|September 23, 2015|
As droughts worsen, joined-up adaptations build resilience in arid Kenya
|Gusts of wind blow the dust coming from thousands of animals as they make their way to Urura borehole in Kenya's arid northern Merti ward.|
The well is set in a grazing area reserved for use only during severe drought periods. This dry month, about 3,000 cows, 12,000 goats and 1,800 donkeys access the strategic water reserve every day.
Abdi Matoiye from Biligi village and his 100 cows have walked for about 20 kilometers (12 miles) to get here -- and it's not just the water that is the attraction.
Matoiye recently lost a cow after it was bitten by wild dogs infected with rabies. Now he is worried that the calf is showing signs of the disease too. Fortunately, a veterinarian is available to answer this distress call.
"A cow gets infected by sniffing bites from the bitten cow," Matoiye believes. "We are worried that more cows might die since we are sharing the grazing area and the borehole."
Northern Kenya, an arid region inhabited by nomadic pastoralists, is increasingly prone to droughts, a problem that has depleted livestock, water and pasture. Migration during drought periods exposes animals to diseases as they converge on remaining grazing land and watering points.
And pasture and water scarcity continue to be a key driving force for conflict between communities as livestock and people move around the counties of Marsabit, Moyale, Garissa, Isiolo and Wajir, locals say.
But a two-year effort to bring together a range of adaptations to the worsening drought -- including new wells and other water sources, carefully managed grazing reserves and better veterinary care -- is helping pastoralists such as Matoiye manage drought better and protect their animals, incomes and families.
Often such combinations of adaptation efforts -- rather than simply one change alone -- are the key to building real resilience to worsening climate extremes, experts say. Letting community members decide what needs to change also is important, they say.
The Isiolo adaptation pilot project, backed with $1 million from the U.K. Department for International Development through the London-based International Institute for Environment and Development (IIED), encouraged community members to identify investments that would build their resilience to climate change and then financed these projects.
Now, "we have white (wet-season), dry (after the rains) and drought grazing areas in Isiolo", explained Ndiba Ngolicha, the chairman of the local range land user association. "It has only rained for two days within the year but we have not lost a single cow to drought or lack of pasture. Our biggest challenge remains livestock diseases," he said.
WOMEN AND WATER
Matioye is just one of many people benefiting from the changes.
Nangisan Lesiyampe, a widow from Nantundu village, used to have to walk for 30 kilometers (18 miles) each day, trying to avoid wild animals, to fetch water at Ewaso Ng'iro, the closest flowing river. Today a smiling Lesiyamp walks only a kilometer and a half to a Nantundu water pan, which has cleaner water.
"Every woman carried a 20-liter jerry can on her back and 5 liters in both hands every day," Lesiyamp remembered about her former trek, while old people and bigger girls were left to watch the children and gather fodder for the animals.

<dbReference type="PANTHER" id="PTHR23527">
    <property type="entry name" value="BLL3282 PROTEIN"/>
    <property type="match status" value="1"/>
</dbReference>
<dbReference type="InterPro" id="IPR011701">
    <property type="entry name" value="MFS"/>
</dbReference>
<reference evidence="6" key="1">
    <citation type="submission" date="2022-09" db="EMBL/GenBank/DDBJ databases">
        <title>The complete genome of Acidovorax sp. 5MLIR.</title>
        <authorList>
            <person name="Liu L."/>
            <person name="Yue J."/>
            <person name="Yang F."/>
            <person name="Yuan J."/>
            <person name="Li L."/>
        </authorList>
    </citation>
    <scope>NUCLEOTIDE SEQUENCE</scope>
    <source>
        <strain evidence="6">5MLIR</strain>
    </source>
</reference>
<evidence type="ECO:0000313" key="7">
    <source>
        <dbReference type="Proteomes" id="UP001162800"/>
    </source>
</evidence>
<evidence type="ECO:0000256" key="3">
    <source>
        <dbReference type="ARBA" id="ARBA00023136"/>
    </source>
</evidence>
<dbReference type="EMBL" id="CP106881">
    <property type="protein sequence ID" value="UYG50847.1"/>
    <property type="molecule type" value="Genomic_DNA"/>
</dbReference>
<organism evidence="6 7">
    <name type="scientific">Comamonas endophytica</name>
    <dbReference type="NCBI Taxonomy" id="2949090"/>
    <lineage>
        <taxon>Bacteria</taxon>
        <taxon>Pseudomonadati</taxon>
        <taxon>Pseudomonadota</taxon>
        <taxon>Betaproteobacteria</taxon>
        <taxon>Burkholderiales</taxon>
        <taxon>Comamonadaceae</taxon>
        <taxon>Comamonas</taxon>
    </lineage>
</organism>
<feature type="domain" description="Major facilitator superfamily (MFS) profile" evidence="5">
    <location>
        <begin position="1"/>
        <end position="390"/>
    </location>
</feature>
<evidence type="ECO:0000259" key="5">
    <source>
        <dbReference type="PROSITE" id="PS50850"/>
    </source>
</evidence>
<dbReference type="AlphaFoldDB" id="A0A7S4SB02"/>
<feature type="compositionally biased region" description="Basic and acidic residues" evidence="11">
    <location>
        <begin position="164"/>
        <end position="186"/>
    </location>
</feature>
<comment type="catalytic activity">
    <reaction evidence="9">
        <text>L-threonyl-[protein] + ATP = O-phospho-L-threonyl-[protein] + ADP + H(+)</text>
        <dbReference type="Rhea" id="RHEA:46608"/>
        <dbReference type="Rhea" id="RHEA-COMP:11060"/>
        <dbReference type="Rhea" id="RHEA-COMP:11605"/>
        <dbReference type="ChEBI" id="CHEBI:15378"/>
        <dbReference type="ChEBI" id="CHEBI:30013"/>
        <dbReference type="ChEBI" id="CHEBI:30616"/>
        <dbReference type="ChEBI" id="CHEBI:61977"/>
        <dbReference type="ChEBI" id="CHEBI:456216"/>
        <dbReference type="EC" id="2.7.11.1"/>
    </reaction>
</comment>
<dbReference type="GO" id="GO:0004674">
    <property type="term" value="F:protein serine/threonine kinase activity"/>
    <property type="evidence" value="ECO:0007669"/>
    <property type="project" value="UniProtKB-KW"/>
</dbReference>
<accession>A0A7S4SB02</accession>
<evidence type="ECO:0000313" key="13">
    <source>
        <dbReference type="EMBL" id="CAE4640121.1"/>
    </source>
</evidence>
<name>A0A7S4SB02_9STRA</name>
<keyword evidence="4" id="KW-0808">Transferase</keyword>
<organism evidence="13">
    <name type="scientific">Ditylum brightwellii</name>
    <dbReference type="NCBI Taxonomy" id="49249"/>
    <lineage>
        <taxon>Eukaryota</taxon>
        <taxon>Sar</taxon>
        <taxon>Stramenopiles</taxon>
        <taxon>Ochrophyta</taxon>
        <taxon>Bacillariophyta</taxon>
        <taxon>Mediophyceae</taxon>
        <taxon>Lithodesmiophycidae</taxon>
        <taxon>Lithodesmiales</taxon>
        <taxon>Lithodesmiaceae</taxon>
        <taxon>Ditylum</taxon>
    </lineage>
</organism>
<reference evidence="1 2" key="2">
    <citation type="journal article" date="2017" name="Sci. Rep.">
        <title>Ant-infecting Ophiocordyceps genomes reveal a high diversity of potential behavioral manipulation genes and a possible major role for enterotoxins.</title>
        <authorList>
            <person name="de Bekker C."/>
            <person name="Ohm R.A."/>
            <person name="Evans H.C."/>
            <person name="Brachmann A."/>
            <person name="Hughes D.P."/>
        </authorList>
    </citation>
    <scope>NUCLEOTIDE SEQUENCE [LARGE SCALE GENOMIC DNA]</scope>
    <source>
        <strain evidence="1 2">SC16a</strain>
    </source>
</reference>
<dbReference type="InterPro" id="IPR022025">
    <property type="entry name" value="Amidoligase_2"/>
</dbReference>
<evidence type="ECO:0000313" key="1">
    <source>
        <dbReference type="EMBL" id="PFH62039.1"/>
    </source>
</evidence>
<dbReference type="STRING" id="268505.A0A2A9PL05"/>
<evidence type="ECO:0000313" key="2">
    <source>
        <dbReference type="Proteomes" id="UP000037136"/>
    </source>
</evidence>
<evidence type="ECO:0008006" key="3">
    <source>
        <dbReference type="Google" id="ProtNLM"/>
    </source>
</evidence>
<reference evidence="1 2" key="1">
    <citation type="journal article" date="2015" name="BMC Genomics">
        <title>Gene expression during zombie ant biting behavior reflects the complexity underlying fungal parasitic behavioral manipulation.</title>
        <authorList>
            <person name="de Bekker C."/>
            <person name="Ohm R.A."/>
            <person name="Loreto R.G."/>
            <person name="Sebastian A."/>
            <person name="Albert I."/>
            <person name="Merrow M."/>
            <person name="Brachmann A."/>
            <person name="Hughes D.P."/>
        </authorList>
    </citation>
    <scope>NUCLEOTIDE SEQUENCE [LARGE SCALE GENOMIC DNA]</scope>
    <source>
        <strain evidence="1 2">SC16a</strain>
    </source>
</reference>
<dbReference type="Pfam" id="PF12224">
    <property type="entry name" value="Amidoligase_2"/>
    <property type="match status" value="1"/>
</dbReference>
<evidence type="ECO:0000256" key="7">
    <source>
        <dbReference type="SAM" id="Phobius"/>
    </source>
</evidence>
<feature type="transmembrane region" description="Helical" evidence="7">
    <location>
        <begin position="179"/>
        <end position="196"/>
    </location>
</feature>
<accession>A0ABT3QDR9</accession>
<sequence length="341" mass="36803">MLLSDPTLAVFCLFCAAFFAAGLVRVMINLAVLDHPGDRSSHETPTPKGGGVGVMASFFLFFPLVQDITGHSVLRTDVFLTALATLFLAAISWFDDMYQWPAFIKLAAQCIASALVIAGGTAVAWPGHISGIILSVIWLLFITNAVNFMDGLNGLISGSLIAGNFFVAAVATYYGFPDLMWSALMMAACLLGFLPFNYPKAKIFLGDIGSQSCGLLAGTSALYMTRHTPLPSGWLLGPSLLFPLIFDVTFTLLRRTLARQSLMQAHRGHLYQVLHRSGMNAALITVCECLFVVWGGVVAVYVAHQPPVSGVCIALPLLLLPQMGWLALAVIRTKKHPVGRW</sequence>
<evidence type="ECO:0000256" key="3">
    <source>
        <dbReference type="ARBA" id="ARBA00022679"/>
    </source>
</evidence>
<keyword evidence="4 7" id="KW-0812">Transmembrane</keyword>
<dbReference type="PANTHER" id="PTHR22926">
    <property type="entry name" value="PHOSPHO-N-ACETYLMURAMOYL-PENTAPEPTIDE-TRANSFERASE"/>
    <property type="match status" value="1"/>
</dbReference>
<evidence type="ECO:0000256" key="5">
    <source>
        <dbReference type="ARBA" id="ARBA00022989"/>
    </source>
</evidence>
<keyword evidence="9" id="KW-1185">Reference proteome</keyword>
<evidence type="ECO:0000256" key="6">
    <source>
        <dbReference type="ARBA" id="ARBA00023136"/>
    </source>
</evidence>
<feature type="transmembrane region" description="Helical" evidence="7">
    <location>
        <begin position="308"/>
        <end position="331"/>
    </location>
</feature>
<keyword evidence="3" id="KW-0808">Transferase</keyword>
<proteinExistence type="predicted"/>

With just 30 liters of water available a day for both people and animals, hard choices had to be made, she said.
"Goats were the priority, otherwise you had no milk production that day. You had to make a choice every day between food and cleanliness" Lesiyampe said.
One major aim of the drought adaptation effort is to cut the spread of animal diseases as pastoralists move long distances with their herds in search of grazing and water, through both prevention and fast identification of disease outbreaks.
According to the Joseph Nduati, the Isiolo county director of veterinary services, when large numbers of animals gather at a few wells and pasture areas, the spread of highly contagious and often deadly viral diseases such as rinderpest, or goat plague, and CCP (contagious caprine pleuropneumonia) can lead to large-scale deaths.
In July, his team spent two weeks vaccinating and deworming animals at Urura borehold -- an exercise repeated across all the new grazing areas.
Also, a nearby laboratory in Kinna ward is working to diagnose diseases quickly. "Previously the pastoralist had to wait over two weeks to get results as we had to rely on laboratories from Nairobi and Karatina" more than 200 kilometers (125 miles) away, Nduati said. That led to "high deaths," he said.
Lordman Lekankuli, the Isiolo County drought coordinator and county adaptation committee chairman, said the adaptation project started with Isiolo community members being trained on management strategies, proposal writing and finance management, under the National Drought Management Authority.
Funds then went to help build a new veterinary laboratory at Kinna, drill a new water well and build or rehabilitate 11 water-trapping sand dams, six water pans and a rock catchment area. Another three small veterinary laboratories are scheduled to be built in the area by December.
The herders say life is now much better.
"Two days is the longest it takes now to know what is ailing your cow, we have pasture, the water is available despite the distance and the veterinary officer is near," said Matoiye, who said that now he is "not worried about my family."
Lesiyampe, similarly, says better access to water has made life much easier.
"With the water a kilometer and a half away, women have time to do other daily chores. Hygiene at home is a priority now. Animals produce more milk, their weight is better (which helps) fetching good money on the market. And food is not a problem anymore" she said.